Hello Vue

This tutorial is aimed at the first-time Vue explorer. I'll show you how to create a simple example using Vue, and then I'll add in some interactivity and a UI component, and finally add in more functionality and a Kendo UI component. While this tutorial demo is quite basic, it outlines all the key elements of adding in features and functionality using Vue. It would be very easy to expand on the demo code and swap in more complex components. My example, like Vue itself, is scalable.

As a sidenote, the name of the framework is technically "Vue.js," and some places will even tack on the revision number to get "Vue.js 2," but most people just use "Vue" in common usage so I will too. This tutorial focuses on the language and does not cover more advanced topics like the Vue-cli which are important, but should come later.

Let's get started!

Hello, world!

First, let's begin by giving you a taste for how easy it is to get started with Vue. We'll start off with a Vue implementation of the popular "hello, world" application. Note that I'm a purist here and I use the original spelling as defined in the original Kernighan and Ritchie book, "The C Programming Language". Look it up for a history lesson.

Having said that, I won't actually use the text "hello, world". You'll see why later. Instead of a "hello, world" example this is a "you got to let me know" example. Here we go – explanation to follow.

<!DOCTYPE html>
<html lang="en">
<head>
  <title>Clash</title>
  <!-- the star of the show - the Vue library! -->
  <script src="https://unpkg.com/vue/dist/vue.min.js"></script>
  <script>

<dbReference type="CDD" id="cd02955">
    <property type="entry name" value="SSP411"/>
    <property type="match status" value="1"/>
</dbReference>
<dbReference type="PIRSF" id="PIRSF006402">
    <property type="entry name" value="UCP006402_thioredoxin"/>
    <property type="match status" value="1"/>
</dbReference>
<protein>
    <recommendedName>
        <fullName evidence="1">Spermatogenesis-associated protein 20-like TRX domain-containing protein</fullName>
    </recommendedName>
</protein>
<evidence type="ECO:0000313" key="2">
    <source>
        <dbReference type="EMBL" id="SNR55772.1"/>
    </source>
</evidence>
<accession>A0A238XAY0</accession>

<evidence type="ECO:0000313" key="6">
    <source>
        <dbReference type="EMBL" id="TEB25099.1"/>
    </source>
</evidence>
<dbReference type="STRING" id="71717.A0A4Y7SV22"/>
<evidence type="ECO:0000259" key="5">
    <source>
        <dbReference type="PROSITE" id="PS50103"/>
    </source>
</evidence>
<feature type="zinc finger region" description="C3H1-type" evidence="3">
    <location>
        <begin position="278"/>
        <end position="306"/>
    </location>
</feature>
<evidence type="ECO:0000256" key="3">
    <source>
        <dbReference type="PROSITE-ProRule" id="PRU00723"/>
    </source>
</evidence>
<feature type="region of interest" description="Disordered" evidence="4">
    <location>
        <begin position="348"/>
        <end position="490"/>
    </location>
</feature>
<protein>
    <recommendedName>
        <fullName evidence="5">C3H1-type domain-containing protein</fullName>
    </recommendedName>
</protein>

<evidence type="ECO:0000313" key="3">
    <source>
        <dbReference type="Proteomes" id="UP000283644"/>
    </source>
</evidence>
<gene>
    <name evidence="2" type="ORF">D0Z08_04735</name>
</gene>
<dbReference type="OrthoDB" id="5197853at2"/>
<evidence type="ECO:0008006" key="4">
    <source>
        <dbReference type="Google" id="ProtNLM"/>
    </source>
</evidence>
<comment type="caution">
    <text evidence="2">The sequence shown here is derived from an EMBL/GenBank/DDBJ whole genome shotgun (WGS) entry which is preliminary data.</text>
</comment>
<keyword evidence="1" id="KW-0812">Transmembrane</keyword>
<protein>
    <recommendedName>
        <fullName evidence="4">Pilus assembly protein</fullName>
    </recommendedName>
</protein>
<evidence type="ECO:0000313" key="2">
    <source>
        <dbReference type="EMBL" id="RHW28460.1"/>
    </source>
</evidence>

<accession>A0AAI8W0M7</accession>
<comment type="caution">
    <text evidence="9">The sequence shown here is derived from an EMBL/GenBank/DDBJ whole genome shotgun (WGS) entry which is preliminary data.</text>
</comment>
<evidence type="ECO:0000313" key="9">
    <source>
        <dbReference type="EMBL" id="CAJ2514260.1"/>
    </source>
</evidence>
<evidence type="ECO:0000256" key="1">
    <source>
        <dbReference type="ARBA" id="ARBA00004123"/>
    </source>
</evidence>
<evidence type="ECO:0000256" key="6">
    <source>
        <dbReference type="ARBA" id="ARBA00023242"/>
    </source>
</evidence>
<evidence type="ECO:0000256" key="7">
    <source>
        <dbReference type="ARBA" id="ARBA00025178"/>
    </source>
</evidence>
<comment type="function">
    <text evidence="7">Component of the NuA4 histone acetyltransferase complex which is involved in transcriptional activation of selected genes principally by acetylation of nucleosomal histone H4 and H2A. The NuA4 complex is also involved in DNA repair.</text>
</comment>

// when life is settled, load up the fun stuff
    document.addEventListener('DOMContentLoaded', function () {
      new Vue({
        el: '#sg1',
        // define data - initial display text
        data: {
          m1: "You got to let me know"
        }
      })
    })
  </script>
</head>
<body>
  <!-- text -->
  <div id="sg1">
    <p>{{ m1 }}</p>
  </div>
</body>
</html>

What We Did

First, in the document <head>, we give it title. Not strictly necessary but good practice in case you forget what this is.

Next, we load the Vue library from a CDN. When you get started you'll probably switch to npm (which is the recommended installation method for Vue), but a CDN is the simplest and most portable way to include it.

First, let's skip down to the document <body>. Here, we have a <div> element with the attribute, id="sg1". (This is not a reference to Stargate SG-1.)

<div id="sg1">
  <p>{{ m1 }}</p>
</div>

At the heart of Vue is the ability to declaratively render data to the DOM with simple template syntax.

Jumping back to the document <head>, we see some code that fires off when the DOM is loaded by setting an event listener. If you are coming from the jQuery world, this is just like $(document).ready() but without the jQuery.

Next, we have our Vue code and all that does here is set the content of "m1":